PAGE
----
We are unable to display your institutional affiliation without JavaScript turned on.
Browse Book and Journal Content on Project MUSE

Find using OpenURL

Buy This Issue

Tragedy of the Commons Revisited: Librarians, Publishers, Faculty and the Demise of a Public Resource

From: portal: Libraries and the Academy
Volume 3, Number 4, October 2003
pp. 547-562 | 10.1353/pla.2003.0083


The model of scholarly publishing can be reduced, in economic terms, to a Tragedy of the Commons, whereby the individual interests of publishers, libraries and scholars are in conflict with what is in the best interest of the public good. Serials inflation, price discrimination, and site-license pricing are all manifestations of this dysfunctional economic model. Moral arguments to change human behavior are not effective because they do not provide individual incentives. Technology alone is also not a viable solution since it fails to change the underlying human behavior that is driving the economic model. Abandoning the current system of publishing is both risky and costly. This paper argues for a reintermediation of the library as governor of the public scholarly commons, but illustrates that these solutions are in conflict with the mission of the library profession.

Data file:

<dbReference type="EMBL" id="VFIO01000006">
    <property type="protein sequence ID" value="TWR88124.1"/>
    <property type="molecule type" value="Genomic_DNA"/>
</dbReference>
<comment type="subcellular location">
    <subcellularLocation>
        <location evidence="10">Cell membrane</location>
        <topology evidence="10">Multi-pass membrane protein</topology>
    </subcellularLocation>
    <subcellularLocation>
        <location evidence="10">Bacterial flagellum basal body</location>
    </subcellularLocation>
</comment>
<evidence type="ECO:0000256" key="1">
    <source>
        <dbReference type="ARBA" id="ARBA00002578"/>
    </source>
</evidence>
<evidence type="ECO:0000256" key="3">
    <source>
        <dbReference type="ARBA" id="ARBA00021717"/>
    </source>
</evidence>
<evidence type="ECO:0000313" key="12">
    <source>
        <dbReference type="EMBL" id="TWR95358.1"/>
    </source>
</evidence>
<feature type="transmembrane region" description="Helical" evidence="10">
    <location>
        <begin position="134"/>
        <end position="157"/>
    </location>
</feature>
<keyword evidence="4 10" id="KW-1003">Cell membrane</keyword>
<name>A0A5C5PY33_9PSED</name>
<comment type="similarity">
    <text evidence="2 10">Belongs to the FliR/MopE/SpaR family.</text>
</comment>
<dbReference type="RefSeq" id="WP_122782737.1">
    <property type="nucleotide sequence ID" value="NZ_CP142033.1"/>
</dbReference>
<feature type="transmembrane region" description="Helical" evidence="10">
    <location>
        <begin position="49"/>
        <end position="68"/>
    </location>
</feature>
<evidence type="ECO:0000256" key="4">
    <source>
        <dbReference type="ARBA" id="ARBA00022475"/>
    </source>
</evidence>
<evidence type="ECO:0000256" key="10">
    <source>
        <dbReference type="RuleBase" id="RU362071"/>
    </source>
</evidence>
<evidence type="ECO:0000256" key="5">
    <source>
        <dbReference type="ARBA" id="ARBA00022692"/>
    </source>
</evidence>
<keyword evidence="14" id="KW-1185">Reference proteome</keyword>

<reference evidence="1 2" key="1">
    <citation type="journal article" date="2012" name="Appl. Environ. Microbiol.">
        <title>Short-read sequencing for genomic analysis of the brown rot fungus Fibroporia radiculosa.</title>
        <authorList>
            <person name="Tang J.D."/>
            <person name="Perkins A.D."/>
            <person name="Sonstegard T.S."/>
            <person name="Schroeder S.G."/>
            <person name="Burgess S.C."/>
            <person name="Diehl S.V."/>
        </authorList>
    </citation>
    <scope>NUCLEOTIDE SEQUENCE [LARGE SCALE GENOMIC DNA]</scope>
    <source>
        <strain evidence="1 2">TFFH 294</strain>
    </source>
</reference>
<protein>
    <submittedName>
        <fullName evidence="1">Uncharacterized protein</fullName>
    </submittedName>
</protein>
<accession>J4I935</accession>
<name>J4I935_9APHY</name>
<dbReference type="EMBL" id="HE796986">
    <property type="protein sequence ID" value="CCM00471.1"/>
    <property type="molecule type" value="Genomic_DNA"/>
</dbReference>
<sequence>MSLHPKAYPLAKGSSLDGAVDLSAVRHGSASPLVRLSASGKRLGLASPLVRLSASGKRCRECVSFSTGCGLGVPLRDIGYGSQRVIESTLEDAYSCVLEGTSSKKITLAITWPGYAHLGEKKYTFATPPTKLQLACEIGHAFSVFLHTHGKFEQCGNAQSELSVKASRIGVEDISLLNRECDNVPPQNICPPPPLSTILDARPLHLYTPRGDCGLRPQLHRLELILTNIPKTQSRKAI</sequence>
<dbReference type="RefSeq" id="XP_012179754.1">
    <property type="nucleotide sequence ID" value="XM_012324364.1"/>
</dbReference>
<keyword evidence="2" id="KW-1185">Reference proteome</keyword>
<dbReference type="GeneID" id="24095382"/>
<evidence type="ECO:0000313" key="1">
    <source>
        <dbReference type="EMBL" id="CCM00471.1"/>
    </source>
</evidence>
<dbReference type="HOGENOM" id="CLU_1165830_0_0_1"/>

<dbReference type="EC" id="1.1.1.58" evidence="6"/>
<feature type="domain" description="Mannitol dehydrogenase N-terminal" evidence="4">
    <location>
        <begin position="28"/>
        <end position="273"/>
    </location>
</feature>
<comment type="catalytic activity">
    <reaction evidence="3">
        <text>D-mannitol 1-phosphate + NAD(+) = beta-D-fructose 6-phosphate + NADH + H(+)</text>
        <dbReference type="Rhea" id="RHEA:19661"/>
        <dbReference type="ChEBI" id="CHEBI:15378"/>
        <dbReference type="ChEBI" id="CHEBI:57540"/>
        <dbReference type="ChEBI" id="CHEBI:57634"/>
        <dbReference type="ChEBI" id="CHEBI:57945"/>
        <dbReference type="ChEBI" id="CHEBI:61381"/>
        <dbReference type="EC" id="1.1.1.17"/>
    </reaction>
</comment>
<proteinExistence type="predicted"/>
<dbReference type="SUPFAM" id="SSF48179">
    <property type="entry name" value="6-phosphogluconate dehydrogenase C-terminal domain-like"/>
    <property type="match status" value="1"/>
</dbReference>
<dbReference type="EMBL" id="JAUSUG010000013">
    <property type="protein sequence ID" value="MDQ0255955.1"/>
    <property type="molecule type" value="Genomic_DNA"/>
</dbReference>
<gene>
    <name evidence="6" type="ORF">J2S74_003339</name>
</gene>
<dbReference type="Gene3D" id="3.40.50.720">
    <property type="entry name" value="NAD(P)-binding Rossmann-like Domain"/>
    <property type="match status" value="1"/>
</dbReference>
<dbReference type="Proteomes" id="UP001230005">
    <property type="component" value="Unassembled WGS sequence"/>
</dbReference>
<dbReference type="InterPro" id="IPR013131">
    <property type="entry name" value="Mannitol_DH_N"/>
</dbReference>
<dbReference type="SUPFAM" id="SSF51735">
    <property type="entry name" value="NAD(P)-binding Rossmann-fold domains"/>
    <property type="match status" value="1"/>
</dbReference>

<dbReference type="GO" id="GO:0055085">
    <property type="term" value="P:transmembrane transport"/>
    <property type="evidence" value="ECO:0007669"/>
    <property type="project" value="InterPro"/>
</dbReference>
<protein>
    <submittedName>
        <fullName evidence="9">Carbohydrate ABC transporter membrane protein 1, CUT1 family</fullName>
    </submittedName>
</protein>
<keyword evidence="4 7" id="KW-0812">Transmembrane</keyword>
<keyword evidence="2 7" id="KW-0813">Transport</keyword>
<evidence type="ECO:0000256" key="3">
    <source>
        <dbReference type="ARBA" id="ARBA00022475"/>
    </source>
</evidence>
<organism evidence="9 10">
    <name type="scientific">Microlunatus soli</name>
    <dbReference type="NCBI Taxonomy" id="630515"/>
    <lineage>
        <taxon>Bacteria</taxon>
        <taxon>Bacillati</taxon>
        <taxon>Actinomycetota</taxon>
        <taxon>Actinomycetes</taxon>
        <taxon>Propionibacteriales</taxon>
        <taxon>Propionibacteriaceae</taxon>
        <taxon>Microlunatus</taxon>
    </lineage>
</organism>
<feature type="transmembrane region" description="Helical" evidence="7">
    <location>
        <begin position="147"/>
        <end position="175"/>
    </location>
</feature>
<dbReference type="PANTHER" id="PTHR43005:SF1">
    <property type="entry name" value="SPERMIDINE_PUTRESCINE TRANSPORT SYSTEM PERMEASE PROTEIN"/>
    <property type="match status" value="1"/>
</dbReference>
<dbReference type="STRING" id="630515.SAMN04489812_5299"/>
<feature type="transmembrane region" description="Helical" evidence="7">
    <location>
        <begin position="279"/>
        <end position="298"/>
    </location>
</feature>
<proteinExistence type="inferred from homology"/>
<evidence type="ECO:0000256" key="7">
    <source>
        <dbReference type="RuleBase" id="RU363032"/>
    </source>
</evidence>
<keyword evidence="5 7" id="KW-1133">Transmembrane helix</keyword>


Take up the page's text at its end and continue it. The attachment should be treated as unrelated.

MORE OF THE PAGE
You must be logged in through an institution that subscribes to this journal or book to access the full text.


Shibboleth authentication is only available to registered institutions.

Project MUSE

For subscribing associations only.